LONDON (Thomson Reuters Foundation) - The number of hungry children in West Africa’s Sahel region reached a 10-year high in 2018 due to poor rains, conflict and high food prices, the United Nations said on Friday.
More than 1.3 million children under the age of five suffered from severe malnutrition this year in the six worst hit countries in the semi-arid belt below the Sahara - a 50 percent increase on 2017, said the U.N. children’s agency UNICEF.
“When children suffer from severe acute malnutrition, they are more vulnerable to illnesses such as malaria and waterborne diseases,” Marie-Pierre Poirier, UNICEF regional director for West and Central Africa said in a statement.
Hunger is a recurrent scourge in the region, whose growing population grapples with high poverty rates and periodic droughts, the agency said.
This year the problem was particularly acute across Burkina Faso, Chad, Mali, Mauritania, Niger and Senegal, it added.
An estimated 6 million people did not have enough to eat across the region during the lean season, according to the U.N. food agency (FAO).
Pastoralist communities were among the worst hit because poor rains meant there was not enough vegetation for grazing, said Coumba Sow, the FAO’s regional coordinator for resilience.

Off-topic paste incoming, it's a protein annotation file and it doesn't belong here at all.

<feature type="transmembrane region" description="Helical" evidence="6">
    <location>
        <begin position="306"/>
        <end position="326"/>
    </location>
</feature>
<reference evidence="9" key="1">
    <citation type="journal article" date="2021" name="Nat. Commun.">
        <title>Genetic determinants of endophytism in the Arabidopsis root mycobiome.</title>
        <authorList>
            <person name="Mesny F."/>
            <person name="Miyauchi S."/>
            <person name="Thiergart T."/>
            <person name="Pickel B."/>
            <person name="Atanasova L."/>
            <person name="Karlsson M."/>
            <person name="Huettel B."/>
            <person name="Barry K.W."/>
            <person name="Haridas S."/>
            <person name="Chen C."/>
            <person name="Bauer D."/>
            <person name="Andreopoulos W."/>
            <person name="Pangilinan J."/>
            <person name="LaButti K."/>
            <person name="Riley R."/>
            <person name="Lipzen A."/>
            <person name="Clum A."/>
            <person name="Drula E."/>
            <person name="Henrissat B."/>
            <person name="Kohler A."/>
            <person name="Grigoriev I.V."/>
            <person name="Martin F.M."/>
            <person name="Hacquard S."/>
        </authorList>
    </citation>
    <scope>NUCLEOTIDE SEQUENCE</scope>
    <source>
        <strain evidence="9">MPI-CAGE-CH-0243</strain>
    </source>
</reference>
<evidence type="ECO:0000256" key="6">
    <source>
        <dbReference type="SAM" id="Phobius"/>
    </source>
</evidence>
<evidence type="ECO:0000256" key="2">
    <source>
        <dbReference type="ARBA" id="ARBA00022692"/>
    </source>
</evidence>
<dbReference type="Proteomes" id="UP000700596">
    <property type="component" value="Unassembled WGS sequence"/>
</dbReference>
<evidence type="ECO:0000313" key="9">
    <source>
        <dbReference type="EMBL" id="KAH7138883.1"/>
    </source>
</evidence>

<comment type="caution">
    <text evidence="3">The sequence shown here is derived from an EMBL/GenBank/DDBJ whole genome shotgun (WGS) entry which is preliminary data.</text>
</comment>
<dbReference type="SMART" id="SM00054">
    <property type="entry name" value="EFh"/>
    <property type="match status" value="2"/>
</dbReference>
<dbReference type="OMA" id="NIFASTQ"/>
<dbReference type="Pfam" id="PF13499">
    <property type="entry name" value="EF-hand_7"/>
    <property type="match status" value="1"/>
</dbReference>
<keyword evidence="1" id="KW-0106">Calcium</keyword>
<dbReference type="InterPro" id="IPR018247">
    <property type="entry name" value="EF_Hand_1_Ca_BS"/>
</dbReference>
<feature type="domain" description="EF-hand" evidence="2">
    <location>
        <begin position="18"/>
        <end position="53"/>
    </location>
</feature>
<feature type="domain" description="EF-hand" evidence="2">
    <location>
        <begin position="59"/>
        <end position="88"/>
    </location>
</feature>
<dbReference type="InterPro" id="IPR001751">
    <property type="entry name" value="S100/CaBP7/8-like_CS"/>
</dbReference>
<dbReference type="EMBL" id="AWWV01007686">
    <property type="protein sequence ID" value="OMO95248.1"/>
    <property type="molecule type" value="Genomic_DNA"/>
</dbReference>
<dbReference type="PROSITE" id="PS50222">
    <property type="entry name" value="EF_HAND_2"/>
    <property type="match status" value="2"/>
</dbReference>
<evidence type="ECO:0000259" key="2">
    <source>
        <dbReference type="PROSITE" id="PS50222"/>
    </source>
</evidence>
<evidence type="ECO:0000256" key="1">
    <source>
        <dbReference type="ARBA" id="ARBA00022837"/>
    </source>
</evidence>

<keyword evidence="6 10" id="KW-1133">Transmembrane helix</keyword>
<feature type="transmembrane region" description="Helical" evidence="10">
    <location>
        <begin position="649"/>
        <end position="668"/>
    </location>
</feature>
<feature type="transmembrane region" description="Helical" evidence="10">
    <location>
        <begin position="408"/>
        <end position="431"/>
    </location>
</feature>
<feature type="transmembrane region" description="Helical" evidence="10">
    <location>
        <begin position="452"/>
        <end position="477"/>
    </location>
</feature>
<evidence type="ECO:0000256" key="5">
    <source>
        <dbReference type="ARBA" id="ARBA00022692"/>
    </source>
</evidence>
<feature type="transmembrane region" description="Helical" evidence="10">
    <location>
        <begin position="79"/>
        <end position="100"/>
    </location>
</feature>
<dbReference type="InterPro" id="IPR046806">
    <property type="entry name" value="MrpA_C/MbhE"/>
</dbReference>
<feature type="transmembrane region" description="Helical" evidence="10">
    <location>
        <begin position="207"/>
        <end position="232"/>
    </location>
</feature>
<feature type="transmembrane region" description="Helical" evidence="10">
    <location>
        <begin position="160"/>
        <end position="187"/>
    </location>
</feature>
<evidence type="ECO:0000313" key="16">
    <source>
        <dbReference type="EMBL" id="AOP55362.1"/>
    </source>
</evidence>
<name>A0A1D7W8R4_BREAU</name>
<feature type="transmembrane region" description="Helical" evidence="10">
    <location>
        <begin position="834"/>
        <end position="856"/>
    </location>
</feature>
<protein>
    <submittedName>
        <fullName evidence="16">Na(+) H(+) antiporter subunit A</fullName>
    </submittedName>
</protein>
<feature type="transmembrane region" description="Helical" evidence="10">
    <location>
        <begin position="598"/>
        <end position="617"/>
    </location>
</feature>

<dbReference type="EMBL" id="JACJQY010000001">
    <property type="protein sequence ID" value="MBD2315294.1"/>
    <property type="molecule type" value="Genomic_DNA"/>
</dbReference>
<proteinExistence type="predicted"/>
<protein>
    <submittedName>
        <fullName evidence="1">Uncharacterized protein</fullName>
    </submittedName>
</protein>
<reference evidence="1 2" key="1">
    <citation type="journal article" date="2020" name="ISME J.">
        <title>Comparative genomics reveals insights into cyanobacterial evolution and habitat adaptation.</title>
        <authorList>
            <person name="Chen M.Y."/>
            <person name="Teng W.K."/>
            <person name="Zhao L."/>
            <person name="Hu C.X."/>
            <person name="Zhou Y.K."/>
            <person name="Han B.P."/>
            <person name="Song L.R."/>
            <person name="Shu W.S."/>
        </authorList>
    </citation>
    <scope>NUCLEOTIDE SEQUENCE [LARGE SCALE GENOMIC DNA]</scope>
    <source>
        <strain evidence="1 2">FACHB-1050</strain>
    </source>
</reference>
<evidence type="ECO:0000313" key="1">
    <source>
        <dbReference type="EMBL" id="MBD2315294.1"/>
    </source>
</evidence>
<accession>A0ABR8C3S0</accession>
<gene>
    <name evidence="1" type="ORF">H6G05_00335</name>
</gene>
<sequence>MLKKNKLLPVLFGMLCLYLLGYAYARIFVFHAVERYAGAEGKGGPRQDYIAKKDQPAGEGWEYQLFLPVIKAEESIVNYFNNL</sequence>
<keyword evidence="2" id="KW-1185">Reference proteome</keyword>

The Sahel has only one growing season and if it goes poorly due to climate shocks or conflict people must survive on whatever they have until the next one.
Global warming exacerbates the problem by making rainfall more erratic, said Sow, adding the rains were late and suffered a prolonged break, causing many farmers to lose half their seeds.
U.N. agencies and local governments were currently evaluating production levels for the new season, she said.
“We still hope that we will be able to get some good results in harvest, but it is too early to say,” she told the Thomson Reuters Foundation.
Reporting by Umberto Bacchi @UmbertoBacchi, Editing by Claire Cozens. Please credit the Thomson Reuters Foundation, the charitable arm of Thomson Reuters, that covers humanitarian news, women's and LGBT+ rights, human trafficking, property rights, and climate change. Visit news.trust.org